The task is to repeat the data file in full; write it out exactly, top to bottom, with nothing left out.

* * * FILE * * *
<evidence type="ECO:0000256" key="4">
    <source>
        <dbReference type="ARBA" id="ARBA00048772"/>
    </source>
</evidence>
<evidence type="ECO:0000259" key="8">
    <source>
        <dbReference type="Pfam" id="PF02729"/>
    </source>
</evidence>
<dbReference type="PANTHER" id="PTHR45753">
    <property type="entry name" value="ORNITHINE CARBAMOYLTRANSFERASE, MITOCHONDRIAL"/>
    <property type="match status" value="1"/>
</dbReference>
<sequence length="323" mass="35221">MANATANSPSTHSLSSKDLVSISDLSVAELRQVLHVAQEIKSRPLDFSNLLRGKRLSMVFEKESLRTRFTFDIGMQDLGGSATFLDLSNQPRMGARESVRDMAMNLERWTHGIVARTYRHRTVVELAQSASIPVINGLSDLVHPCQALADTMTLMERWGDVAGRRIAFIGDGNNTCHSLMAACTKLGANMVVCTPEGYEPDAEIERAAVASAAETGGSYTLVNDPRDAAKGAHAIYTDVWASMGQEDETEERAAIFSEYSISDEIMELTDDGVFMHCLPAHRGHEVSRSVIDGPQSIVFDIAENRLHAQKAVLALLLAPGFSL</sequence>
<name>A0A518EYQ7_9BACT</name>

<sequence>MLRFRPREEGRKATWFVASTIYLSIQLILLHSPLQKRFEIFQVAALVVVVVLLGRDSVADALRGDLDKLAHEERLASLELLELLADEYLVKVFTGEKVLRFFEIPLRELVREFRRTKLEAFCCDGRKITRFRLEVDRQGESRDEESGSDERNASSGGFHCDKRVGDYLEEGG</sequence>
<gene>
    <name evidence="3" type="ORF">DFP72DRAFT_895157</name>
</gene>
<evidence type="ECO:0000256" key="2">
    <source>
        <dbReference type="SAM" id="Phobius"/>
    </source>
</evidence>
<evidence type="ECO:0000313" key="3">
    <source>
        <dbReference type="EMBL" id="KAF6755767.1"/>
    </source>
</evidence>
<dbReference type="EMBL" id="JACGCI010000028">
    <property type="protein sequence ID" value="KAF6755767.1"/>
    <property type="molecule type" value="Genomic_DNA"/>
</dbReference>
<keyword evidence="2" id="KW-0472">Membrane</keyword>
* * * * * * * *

<evidence type="ECO:0000256" key="4">
    <source>
        <dbReference type="ARBA" id="ARBA00048772"/>
    </source>
</evidence>
<evidence type="ECO:0000259" key="8">
    <source>
        <dbReference type="Pfam" id="PF02729"/>
    </source>
</evidence>
<dbReference type="PANTHER" id="PTHR45753">
    <property type="entry name" value="ORNITHINE CARBAMOYLTRANSFERASE, MITOCHONDRIAL"/>
    <property type="match status" value="1"/>
</dbReference>
<sequence length="323" mass="35221">MANATANSPSTHSLSSKDLVSISDLSVAELRQVLHVAQEIKSRPLDFSNLLRGKRLSMVFEKESLRTRFTFDIGMQDLGGSATFLDLSNQPRMGARESVRDMAMNLERWTHGIVARTYRHRTVVELAQSASIPVINGLSDLVHPCQALADTMTLMERWGDVAGRRIAFIGDGNNTCHSLMAACTKLGANMVVCTPEGYEPDAEIERAAVASAAETGGSYTLVNDPRDAAKGAHAIYTDVWASMGQEDETEERAAIFSEYSISDEIMELTDDGVFMHCLPAHRGHEVSRSVIDGPQSIVFDIAENRLHAQKAVLALLLAPGFSL</sequence>
<name>A0A518EYQ7_9BACT</name>

<sequence>MLRFRPREEGRKATWFVASTIYLSIQLILLHSPLQKRFEIFQVAALVVVVVLLGRDSVADALRGDLDKLAHEERLASLELLELLADEYLVKVFTGEKVLRFFEIPLRELVREFRRTKLEAFCCDGRKITRFRLEVDRQGESRDEESGSDERNASSGGFHCDKRVGDYLEEGG</sequence>
<gene>
    <name evidence="3" type="ORF">DFP72DRAFT_895157</name>
</gene>
<evidence type="ECO:0000256" key="2">
    <source>
        <dbReference type="SAM" id="Phobius"/>
    </source>
</evidence>
<evidence type="ECO:0000313" key="3">
    <source>
        <dbReference type="EMBL" id="KAF6755767.1"/>
    </source>
</evidence>
<dbReference type="EMBL" id="JACGCI010000028">
    <property type="protein sequence ID" value="KAF6755767.1"/>
    <property type="molecule type" value="Genomic_DNA"/>
</dbReference>
<keyword evidence="2" id="KW-0472">Membrane</keyword>